The Washington State Department of Health (DOH) is now accepting applications for the School-Based Health Centers (SBHC) Behavioral Health Improvement grant. We are awarding up to nine $90,000 10-month grants to improve access to and quality of behavioral health care and services in SBHCs serving K-12 students in Washington public schools, with a focus on communities and populations who have been historically underserved.
Applications must come from the Sponsoring Health Care Agency (a health care organization such as a community clinic, hospital, health care system, public health department, federally- or locally-controlled Tribal health clinic, and/or Tribal health program) of an existing SBHC (or one that will be operational within the grant period), and projects must serve a school with a high proportion of students (60% or more) who come from a historically underserved community or population.
Please share this opportunity with anyone who may be interested.
Message from the Washington State Department of Health:
The Washington State Department of Health (DOH) anticipates posting a Request for Funding Applications (RFA) on May 16, 2022, to increase access to and quality of behavioral health care and services in school-based health centers (SBHCs). We expect to close the application period on June 15, 2022.
The behavioral health SBHC grant program will award up to nine 10-month grants of $90,000 each for SBHCs in Washington to add, improve, or expand behavioral health care services for K-12 students in public schools. This program is in addition to (and separate from) the general SBHC grant program, which closed April 15, 2022. If you applied for a DOH SBHC grant, you are welcome to apply for a SBHC Behavioral Health Improvement grant as well.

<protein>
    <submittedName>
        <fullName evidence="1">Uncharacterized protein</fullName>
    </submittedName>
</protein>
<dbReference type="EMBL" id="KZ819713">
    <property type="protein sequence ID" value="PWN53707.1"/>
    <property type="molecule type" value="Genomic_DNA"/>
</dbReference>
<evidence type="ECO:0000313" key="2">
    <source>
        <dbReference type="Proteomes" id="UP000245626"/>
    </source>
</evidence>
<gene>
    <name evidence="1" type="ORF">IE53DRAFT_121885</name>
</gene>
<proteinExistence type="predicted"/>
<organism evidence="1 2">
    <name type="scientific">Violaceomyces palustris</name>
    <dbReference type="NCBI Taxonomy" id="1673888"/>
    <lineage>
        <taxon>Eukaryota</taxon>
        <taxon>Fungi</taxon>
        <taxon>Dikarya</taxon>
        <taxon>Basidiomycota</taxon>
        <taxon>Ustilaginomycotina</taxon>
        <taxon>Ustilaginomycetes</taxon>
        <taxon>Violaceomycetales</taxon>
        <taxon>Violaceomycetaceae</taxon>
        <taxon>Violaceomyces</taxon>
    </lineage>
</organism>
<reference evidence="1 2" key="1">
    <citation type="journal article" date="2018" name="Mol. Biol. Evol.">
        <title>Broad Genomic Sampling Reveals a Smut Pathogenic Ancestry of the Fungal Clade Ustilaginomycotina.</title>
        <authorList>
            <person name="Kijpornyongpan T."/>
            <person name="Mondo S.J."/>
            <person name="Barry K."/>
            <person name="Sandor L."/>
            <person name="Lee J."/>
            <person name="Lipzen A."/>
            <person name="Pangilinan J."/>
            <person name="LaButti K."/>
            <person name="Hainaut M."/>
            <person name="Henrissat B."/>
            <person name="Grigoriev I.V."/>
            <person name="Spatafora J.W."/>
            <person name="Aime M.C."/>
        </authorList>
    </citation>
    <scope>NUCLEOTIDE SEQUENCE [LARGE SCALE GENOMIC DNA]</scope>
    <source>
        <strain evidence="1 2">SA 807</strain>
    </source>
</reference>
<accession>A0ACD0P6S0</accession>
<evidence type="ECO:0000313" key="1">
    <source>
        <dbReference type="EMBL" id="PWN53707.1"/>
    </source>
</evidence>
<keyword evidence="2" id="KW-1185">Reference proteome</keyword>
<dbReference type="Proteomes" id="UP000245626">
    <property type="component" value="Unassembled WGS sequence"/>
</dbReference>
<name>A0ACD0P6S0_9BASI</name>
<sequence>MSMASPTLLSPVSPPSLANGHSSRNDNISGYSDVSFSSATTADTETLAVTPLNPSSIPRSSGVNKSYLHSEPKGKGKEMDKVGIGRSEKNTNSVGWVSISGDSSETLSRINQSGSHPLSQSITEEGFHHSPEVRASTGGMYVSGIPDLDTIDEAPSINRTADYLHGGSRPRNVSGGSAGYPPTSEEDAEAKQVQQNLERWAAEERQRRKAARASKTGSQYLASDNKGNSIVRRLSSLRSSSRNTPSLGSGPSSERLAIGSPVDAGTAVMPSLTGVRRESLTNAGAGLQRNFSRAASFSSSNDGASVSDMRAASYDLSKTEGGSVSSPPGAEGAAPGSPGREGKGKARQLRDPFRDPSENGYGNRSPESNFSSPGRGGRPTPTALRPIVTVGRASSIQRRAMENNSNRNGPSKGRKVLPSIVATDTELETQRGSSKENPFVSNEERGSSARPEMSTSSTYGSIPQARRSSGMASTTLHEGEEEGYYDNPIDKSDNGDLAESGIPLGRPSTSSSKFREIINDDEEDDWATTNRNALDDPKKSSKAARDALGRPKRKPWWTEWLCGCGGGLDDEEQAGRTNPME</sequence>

To be eligible, applicants must be the Sponsoring Health Care Agency of an established (or actively being established) SBHC and serve a high proportion of students from a historically underserved community or population. More details will be available on the Behavioral Health SBHC Grant Information page when the RFA is posted.
In the meantime, here’s what you can do:
- Please share this upcoming opportunity with your networks.
- Think about potential behavioral health improvement/expansion projects that would address a behavioral health need in the community served at your SBHC.
- Talk to your partners about the opportunity. Applicants will need to collect and submit letters of support from the school and community where the SBHC is located.
Our goal is to post more detailed information, as well as the application, on our website on May 16, 2022. Please email any questions to Mary Simock, School-Based Health Center Program Coordinator, at email@example.com. Answers to question topics will be posted in a weekly FAQ on our website.
Please note: While the funding opportunity deadline is noted as April 4 (today), if interested, please contact Jill Patnode (firstname.lastname@example.org) at Kaiser Permanente Washington about a request for extension.